Sebastian Kohlstädt* and Michael Vynnycky
Department of Materials Science and Engineering,
KTH Royal Institute of Technology,
100 44 Stockholm, Sweden
In this work, the implementation of three turbulence models inside the open source C++ computational fluid dynamics (CFD) library OpenFOAM were tested in 2D and 3D to determine the viability of salt cores in high pressure die casting. A finite-volume and volume of fluid approach was used to model the two-phase flow of molten metal and air, with the latter being treated as compressible. Encouragingly, it is found that, although the choice of turbulence model seems to affect the dispersion of the two-phase interface, the force acting at the surface of the salt core depends only very weakly on the turbulence model used. The results were also compared against those obtained using the commercially available and widely-used casting software MAGMA5.
RANS; volume-of-fluid method; OpenFOAM; high pressure die casting;
HPDC; aluminium; lost cores; salt core viability.
High pressure die casting (HPDC) is an important process for manufacturing high volume and low cost automotive components, such as automatic transmission housings and gear box components. Liquid metal, generally aluminium, is injected through complex gate and runner systems and into the die at high speed, typically between 50 and 100 ms−1, and under very high pressures.
However, it has up to date proven difficult to employ lost cores within the process. The basic idea of using salt cores is to create undercuts or hollow sections with them, which may then later act as cooling or oilflow channels. Given this process constraint in design freedom for the CAD-engineer, the idea of using salt as the material for lost cores has been put forward by machine manufacturers, as well as automotive companies (Jelínek and Adámková, 2014).
One way to determine whether this is indeed viable is to employ numerical simulation. However, such studies are certainly far from exhaustive. The only examples of core viability simulation that we have been able to find are those due to Fuchs et al. (2013) and Fuchs and Körner (2014), who employed the commercial computational fluid dynamics (CFD) software Flow-3D, in order to compute the nonisothermal, turbulent, multiphase (molten metal/air) flow that occurs. In both cases, RANS (Reynolds Averaged Navier Stokes) modelling was adopted to take account of the turbulence, via the use of the Renormalised Group (RNG) k-ε model (Yakhot et al., 1992).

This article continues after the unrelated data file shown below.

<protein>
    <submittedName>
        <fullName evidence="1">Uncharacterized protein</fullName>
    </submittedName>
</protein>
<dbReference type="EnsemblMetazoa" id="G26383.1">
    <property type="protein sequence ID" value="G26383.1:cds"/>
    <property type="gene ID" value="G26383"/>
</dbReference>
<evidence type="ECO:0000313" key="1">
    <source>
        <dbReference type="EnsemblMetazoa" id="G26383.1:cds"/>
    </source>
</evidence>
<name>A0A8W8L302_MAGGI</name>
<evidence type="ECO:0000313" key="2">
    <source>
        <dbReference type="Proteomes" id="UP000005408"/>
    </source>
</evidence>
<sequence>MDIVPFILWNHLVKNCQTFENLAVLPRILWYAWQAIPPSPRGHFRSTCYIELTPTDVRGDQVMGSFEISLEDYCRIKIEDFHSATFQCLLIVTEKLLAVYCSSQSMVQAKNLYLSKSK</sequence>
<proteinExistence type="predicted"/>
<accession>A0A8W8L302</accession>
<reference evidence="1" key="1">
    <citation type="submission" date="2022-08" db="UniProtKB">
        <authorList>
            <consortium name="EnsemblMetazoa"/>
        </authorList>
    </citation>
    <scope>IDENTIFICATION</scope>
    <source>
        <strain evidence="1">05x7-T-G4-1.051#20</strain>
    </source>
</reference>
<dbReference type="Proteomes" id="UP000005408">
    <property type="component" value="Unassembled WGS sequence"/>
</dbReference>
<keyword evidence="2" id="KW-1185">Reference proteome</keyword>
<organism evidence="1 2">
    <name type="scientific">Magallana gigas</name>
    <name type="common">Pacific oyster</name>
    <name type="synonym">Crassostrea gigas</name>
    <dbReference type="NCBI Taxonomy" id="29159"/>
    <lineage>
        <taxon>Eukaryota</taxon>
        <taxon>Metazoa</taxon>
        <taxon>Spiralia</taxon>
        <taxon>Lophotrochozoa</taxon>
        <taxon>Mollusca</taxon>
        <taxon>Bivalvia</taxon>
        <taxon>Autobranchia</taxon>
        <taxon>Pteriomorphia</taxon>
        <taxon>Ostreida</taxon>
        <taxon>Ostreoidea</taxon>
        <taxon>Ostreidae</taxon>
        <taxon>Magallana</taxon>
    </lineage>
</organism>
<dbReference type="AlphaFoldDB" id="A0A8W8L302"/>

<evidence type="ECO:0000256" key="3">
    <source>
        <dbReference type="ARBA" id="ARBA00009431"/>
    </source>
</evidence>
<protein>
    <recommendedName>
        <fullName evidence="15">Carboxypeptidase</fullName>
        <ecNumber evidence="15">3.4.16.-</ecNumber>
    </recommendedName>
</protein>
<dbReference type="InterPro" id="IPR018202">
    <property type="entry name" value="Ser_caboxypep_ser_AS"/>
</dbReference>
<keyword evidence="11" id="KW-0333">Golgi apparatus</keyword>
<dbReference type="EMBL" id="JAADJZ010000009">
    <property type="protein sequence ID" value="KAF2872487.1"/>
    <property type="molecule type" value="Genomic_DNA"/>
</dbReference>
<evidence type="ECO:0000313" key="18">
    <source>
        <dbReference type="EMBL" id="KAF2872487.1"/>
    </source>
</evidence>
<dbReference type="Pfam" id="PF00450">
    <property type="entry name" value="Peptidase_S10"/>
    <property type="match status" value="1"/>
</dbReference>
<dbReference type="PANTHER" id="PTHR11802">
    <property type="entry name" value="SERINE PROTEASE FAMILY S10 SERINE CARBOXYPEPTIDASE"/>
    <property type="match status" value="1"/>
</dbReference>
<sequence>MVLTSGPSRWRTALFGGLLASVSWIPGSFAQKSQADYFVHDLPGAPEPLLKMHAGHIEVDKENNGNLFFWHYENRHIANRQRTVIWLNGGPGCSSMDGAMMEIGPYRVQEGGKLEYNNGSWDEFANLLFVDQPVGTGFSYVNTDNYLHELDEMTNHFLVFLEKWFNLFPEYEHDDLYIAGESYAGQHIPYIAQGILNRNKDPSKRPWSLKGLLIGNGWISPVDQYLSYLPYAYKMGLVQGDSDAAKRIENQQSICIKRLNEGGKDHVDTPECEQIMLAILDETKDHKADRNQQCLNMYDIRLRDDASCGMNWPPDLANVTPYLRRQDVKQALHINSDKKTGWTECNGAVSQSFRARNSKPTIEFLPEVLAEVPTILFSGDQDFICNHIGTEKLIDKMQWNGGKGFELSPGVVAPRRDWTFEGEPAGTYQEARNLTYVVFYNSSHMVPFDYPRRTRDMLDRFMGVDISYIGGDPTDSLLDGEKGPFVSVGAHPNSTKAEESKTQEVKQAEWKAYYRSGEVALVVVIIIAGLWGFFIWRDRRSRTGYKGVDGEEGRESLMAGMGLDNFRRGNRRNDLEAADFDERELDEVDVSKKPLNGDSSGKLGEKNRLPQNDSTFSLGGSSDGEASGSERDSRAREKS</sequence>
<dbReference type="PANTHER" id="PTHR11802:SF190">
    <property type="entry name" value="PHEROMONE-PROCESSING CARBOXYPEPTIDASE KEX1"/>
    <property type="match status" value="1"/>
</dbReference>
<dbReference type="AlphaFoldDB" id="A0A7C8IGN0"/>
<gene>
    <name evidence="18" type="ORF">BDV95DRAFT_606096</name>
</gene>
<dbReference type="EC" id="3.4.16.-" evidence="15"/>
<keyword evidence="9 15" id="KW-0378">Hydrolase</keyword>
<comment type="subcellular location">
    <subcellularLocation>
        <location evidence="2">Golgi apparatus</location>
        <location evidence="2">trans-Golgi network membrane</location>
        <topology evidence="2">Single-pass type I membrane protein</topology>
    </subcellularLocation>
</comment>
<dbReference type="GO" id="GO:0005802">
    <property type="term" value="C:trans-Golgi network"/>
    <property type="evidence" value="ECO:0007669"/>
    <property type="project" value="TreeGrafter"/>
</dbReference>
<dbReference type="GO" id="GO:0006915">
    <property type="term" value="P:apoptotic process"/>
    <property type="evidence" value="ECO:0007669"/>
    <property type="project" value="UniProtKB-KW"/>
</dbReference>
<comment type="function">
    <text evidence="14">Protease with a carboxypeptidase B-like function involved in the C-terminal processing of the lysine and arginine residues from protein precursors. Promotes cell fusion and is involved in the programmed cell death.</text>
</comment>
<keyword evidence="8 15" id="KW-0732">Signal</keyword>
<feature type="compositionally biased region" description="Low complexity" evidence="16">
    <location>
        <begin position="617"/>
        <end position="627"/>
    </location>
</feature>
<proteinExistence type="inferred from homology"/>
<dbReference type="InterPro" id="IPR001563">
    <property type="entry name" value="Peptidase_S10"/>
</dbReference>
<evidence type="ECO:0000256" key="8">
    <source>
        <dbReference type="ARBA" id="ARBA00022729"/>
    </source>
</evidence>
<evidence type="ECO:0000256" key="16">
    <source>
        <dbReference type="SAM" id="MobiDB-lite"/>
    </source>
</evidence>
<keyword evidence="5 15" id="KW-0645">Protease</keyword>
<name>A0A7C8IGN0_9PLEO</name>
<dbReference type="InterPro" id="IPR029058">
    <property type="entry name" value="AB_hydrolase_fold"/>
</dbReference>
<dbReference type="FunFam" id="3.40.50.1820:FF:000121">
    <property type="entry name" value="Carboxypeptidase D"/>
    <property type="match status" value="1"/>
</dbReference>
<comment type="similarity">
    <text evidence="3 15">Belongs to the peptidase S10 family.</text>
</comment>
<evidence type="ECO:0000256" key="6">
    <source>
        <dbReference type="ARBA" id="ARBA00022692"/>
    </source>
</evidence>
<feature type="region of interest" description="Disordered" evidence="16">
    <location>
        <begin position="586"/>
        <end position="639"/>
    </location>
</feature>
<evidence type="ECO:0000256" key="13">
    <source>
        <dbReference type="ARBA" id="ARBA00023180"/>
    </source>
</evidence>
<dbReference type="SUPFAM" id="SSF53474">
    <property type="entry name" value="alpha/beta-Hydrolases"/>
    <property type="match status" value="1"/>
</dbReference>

The RNG model is considered to be a more robust version of the two-equation k-ε model (Launder and Spalding, 1974), and is recommended for most industrial problems. It extends the capabilities of the standard k-ε model to provide better coverage of transitionally turbulent flows, curving flows, wall heat transfer, and mass transfer. In this context, the purpose of this paper is twofold.
The first will be to examine whether the choice of RANS turbulence model affects the stress on the salt core, and hence its viability. The second is to commence to move away from the use of commercial software and towards the development of open source software for HPDC modelling.
To achieve these goals, we use the open-source C++ CFD library OpenFOAM (Weller et al., 1998; Jasak et al., 2007) and employ the k-ε, k-ω-SST (shear stress transport) (Menter, 1994) and Spalart-Allmaras turbulence models (Spalart and Allmaras, 1994), together with the volume of fluid (VOF) method (Hirt and Nichols, 1981) to take account of the multiphase flow.
We have chosen these three models because they are the ones most often used for turbulent engineering computations. The simplest of these is the Spalart-Allmaras model, which is a so-called one-equation model which solves a transport equation for a viscosity-like variable that is often referred to as the Spalart-Allmaras variable.
On the other hand, the k-ε model is a two-equation eddy-viscosity model which solves transport equations for the turbulent kinetic energy, k and the dissipation ε. As for the k-ω SST model, it is also a two-equation model, although it solves transport equations for k and the specific dissipation rate, ω; however, unlike its predecessor, the k-ω model, it solves for k and ω in nearwall regions, but for k and ε in the free stream away from wall regions.
The performance of the three models is compared for a two-dimensional flow containing a core, as given in Figure 1, and then the k-ω-SST model is used for 3D computations for the flow in the geometry shown in Figures 2 and 3; for the latter case, the results are compared with those obtained using the commercial casting software MAGMA5.
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